Sekeres, D. C., & Watson, C. (2011). New literacies and multimediacy: The immersive universe of The 39 Clues. Children’s Literature in Education, 42(3), 256-273. https://doi.org/10.1007/s10583-011-9133-4

Zipke, M. (2013). Building an e‐Book library: Resources for finding the best apps. The Reading Teacher, 67(5), 375-383. https://doi.org/10.1002/trtr.1221





Ebooks: yes or no?

image by Perfecto_Capucine, downloaded from pixabayIs an ebook only an electronic version of a traditional print book that can be read by using a personal computer or by using an eBook reader? No, but they can be…  Is it  any digital publication that can be read on a computer, e-reader, or other electronic device? No, but some are…

O’Connell, Bales & Mitchell (2015) get it right, I think, when they say ebooks can:

  • be read or listened to;
  • can include images and multimedia elements,
  • can have tools for bookmarking and notetaking and links to related and extending resources;
  • they can be multimedia and interactive – allowing active participation (p. 196).


“Are we there yet?” Asks Rothman (2017). Not yet, answers Gray (2017).

It is a difficult decision for a school library to decide whether ebooks are really worthwhile in a school library collection. Gray says they are wonderful, he reads them all the time, but… “they have not reached the tipping point for being the best option in our school library”, but he does admit “ebooks are a question, not of if, but of when”.

Rothman remarks that the use of ebooks in school libraries are relatively new and evolutionary in nature. At the end of her research project with middle school students and Kindle ereaders, she recommends restraint until a school librarian has determined how – or whether – students will use ebooks. But how, Ms Rothman, will you determine this if you do not expose your students to ebooks? Can we really afford to sit and wait until it is all sorted out?

There are so many advantages to ebooks:

  • Never lost, damaged, late
  • Do not take up shelf space
  • Hyperlinks to dictionaries, extended content and translations
  • Ease of reading with changeable fonts and background colours, text to speech features
  • Available immediately, 24/7 and 365


  • Device needed
  • Expensive
  • Different lending models from different publishers, copyright restrictions

It is true that many students prefer the tactile experience of a book, but they need to also experience – and obtain the fluency – of reading an ebook. Our students should be exposed to new ways of perceiving text, or re-imagining text (Parks, 2010, p. 15). Surely this can only happen in the digital connected world, not through paper-based books?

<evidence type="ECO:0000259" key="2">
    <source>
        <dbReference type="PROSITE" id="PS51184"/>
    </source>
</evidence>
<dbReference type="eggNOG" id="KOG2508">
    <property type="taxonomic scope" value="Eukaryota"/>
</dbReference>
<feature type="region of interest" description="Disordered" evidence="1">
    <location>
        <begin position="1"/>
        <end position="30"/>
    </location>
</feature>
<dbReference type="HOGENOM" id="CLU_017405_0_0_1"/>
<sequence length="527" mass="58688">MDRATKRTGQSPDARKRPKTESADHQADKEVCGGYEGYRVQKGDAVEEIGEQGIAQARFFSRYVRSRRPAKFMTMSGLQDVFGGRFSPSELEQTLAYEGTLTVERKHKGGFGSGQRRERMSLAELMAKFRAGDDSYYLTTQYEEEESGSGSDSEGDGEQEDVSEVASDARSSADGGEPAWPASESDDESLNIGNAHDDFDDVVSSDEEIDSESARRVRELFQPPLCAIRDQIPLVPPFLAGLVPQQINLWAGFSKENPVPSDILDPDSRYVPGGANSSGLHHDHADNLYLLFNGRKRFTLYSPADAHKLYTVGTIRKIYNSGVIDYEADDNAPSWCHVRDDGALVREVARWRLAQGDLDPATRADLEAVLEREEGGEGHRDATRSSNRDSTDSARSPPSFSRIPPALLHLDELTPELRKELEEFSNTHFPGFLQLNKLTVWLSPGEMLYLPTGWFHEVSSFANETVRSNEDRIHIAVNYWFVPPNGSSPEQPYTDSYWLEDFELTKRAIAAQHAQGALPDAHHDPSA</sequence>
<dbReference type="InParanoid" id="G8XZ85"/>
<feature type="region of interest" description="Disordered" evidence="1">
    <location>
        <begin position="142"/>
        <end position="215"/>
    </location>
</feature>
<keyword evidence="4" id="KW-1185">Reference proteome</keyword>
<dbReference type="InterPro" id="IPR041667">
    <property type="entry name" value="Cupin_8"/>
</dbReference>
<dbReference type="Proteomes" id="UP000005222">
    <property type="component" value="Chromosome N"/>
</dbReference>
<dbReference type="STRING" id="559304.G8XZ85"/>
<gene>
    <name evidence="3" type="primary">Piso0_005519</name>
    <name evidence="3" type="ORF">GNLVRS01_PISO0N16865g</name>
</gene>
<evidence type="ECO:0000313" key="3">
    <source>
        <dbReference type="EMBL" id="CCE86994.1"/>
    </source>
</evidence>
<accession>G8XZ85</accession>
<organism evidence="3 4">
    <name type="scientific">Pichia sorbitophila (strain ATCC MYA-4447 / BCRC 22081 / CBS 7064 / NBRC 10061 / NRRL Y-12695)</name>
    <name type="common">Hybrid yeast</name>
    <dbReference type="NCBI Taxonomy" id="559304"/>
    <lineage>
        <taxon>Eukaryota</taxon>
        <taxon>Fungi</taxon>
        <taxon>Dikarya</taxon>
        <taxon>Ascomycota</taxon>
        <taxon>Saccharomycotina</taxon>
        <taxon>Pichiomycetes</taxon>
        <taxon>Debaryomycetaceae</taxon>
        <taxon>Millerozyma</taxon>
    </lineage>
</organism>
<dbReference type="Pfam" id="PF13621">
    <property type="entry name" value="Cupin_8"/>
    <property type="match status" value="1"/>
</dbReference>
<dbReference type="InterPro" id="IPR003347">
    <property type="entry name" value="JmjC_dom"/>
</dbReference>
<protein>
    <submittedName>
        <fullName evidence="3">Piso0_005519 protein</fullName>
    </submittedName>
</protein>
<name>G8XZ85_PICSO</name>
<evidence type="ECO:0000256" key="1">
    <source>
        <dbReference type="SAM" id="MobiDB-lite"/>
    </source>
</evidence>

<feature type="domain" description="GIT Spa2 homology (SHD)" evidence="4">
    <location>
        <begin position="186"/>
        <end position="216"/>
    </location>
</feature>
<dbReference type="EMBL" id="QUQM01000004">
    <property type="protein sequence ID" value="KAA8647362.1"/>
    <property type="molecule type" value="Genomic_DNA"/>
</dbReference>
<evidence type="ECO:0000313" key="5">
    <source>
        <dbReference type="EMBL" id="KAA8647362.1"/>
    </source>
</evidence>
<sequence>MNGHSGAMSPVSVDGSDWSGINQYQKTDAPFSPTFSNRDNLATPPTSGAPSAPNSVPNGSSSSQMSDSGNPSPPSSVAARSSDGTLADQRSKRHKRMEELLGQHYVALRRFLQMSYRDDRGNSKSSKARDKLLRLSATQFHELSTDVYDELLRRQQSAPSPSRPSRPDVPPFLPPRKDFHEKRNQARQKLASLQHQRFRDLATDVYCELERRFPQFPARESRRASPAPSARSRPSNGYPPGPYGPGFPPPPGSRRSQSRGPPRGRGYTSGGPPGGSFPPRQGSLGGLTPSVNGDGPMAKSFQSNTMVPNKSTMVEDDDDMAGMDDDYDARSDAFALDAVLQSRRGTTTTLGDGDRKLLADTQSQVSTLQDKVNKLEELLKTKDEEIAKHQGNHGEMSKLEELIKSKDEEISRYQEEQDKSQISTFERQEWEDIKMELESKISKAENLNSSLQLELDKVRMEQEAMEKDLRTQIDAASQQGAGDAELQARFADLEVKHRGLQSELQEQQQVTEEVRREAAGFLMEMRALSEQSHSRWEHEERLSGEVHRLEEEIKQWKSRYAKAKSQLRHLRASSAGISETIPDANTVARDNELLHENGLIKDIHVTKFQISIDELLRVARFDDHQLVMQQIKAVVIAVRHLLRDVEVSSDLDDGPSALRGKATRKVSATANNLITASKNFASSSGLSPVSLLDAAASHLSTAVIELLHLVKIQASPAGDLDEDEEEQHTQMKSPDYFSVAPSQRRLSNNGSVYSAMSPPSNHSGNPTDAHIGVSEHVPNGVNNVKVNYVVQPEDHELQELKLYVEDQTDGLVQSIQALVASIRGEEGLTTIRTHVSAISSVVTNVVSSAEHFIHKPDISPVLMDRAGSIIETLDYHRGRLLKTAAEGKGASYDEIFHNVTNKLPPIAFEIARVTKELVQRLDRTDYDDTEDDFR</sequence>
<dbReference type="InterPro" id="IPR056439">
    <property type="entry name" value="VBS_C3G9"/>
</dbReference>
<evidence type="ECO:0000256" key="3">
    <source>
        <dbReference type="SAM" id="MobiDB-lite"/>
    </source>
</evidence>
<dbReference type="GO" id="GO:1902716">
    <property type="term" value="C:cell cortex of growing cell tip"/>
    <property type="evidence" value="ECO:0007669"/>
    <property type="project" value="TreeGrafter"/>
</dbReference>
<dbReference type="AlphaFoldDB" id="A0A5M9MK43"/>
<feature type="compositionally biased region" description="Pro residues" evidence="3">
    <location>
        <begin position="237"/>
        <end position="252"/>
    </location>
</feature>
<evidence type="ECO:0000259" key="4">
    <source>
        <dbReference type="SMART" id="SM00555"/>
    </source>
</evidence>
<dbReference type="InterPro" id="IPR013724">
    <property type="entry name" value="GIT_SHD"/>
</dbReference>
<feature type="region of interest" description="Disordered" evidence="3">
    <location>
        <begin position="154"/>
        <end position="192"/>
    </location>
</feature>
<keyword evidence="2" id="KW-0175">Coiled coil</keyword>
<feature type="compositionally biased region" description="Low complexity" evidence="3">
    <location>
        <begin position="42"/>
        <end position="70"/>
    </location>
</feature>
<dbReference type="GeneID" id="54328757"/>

So here is what we are doing at ICSZ…

We have some Kindles with preloaded content (Ms Rothman does not approve), because they are relatively cheap through Amazon and each book can be installed on 6 different devices. This is a really good option of have many copies of very popular books, book club and book competition titles available without it costing too much or taking up shelf space.

We have just joined an Overdrive consortium of local international schools. By pooling our content we should be able to have a large enough group of funds, books and students for a viable option.

Ebooks: yes or no?

Yes, because we have to expose our students to the format to enable them to become first consumers and then producers of the next level, which will hopefully fulfil all the promise Of O’Connell et al.’s definition.

The trick now is: how do we successfully promote our ebooks?



Gray, M. (2017). Ebooks: To subscribe, or not to subscribe? Connections, (101). Retrieved from https://www.scisdata.com/connections/issue-101/ebooks-to-subscribe-or-not-to-subscribe

O’Connell, J., Bales, J., & Mitchell, P. (2015). REvolution in reading cultures: 2020 vision for school libraries. The Australian Library Journal, 64(3), 194-208. https://doi.org/10.1080/00049670.2015.1048043

Parks, D. (2010). Transforming the library – e-books and e-buildings. In D. Parkes & G. Walton (Authors), Web 2.0 and libraries : impacts, technologies and trends (pp. 13-29). Retrieved from https://primo.csu.edu.au/discovery/fulldisplay?docid=alma991012588295402357&context=L&vid=61CSU_INST:61CSU&search_scope=MyInst_and_CI&tab=Everything&lang=en

Rothman, A. (2017, May/June). E-books in public school libraries: Are we there yet? Knowledge Quest, 45(5), 30-37. Retrieved from https://primo.csu.edu.au/discovery/fulldisplay?docid=proquest1894939174&context=PC&vid=61CSU_INST:61CSU&search_scope=MyInst_and_CI&tab=Everything&lang=en

“Where are the scary books?”…

… Joan asks as she rushes into the library between the lunch break and the beginning of the English class to check out a book for silent reading – she has about 90 seconds to pick a book. James is surrounded by classmates from his English class who are all in the library to check out books and is at least as much interested in socialising and goofing around than in picking a book.

These typical scenarios that sketch the behaviour of many students when they visit the library to choose a book to read. How can we best arrange our collection to meet Joan and James’s needs?

image by klimkin downloaded from pixabayAccording to Bendici (2018), gentrification is the reorganizing of library collections according to genre to simplify it for students to find books and to boost circulation. Instead of following traditional library practice of shelving the fiction collection according alphabetically according to the surname of the author, the collection is sub-divided into smaller sections, according to popular genres.